Thanks to Life Member Thomas F. Budinger, there are affordable and safe medical imaging tests that detect cancer, heart disease, and Alzheimer’s disease. His work in defining how radiation can be safely applied to medical imaging enabled the development of positron emission tomography (PET) and single-photon emission computed tomography (SPECT). He received the IEEE Medal for Innovations in Healthcare Technology for “pioneering contributions to tomographic radiotracer imaging.”
Textbooks written by IEEE Life Fellow Delores Etter, the recipient of the IEEE James H. Mulligan, Jr. Education Medal, have prepared hundreds of thousands of students around the world to use computers and computer programming as tools for executing the engineering design process.
“I have always believed that education is what allowed people to follow their dreams,” she said. “Over the years, I have had the chance to see first-hand how an engineering education can help young men and woman achieve their dreams and contribute to their communities and to society. To know that my textbooks have helped make that happen is very rewarding to me.”
Pixar Animation Studios has produced a string of blockbuster animated movies including Toy Story, Cars, and Coco. The company changed how such movies are made, moving the industry from 2D cell animation to full 3D computer animation. Pixar wrote compositing algebra for computer graphics, Porter-Duff, which is the process of combining an image with a background to create the appearance of partial or full transparency. It combines multiple 2D images into a single composite. Pixar also developed RenderMan, photorealistic 3D rendering software. For its long history of pioneering discoveries, Pixar received the IEEE Corporate Innovation Award.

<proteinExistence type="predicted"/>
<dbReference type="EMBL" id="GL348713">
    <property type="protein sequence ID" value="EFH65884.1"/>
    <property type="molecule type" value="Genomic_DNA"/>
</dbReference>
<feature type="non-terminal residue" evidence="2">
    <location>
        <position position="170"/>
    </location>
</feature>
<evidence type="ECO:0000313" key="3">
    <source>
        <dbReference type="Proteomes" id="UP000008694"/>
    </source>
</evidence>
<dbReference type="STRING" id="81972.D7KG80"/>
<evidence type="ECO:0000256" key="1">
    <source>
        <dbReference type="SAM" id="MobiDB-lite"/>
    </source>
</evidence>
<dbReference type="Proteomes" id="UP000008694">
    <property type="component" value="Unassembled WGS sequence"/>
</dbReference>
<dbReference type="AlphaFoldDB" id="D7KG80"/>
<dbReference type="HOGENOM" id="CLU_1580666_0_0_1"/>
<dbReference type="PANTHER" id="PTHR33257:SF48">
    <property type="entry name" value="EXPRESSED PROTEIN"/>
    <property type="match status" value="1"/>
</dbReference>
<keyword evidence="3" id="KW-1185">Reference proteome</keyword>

IEEE Fellow Anthony Yen accepted IEEE Spectrum’s Emerging Technology Award on behalf of ASML “for developing an extreme ultraviolet lithography system that will enable continued breakthroughs in miniaturization for the semiconductor industry in producing integrated circuits.” The company is the largest supplier of photolithography systems for the semiconductor industry. It also manufactures machines for the production of ICs. Yen heads ASML’s technology development centers worldwide. He recognized his colleagues at ASML who worked tirelessly on this technology for more than 10 years to bring about its industrialization. He said its success ensures the extension of Moore’s Law to sub10 nanometer generations of ICs to produce even faster, more powerful, and more energy-efficient semiconductor chips.
For its efforts to bring Internet service to some of the world’s most underserved regions as well as those affected by natural disasters, Google X’s Project Loon received the Technology in the Service of Society Award from IEEE Spectrum.
Project Loon balloons fly 20 kilometers up in the stratosphere—about twice as high as airplanes—and are outfitted with radio transceivers that act as floating cell towers.
“We’re passionate about connecting the unconnected and the underconnected,” said IEEE Member Alastair Westgarth, the head of the project. He noted that the balloons were put into service during the massive flooding that Peru experienced last May, and in Puerto Rico after Hurricane Maria struck the island in September.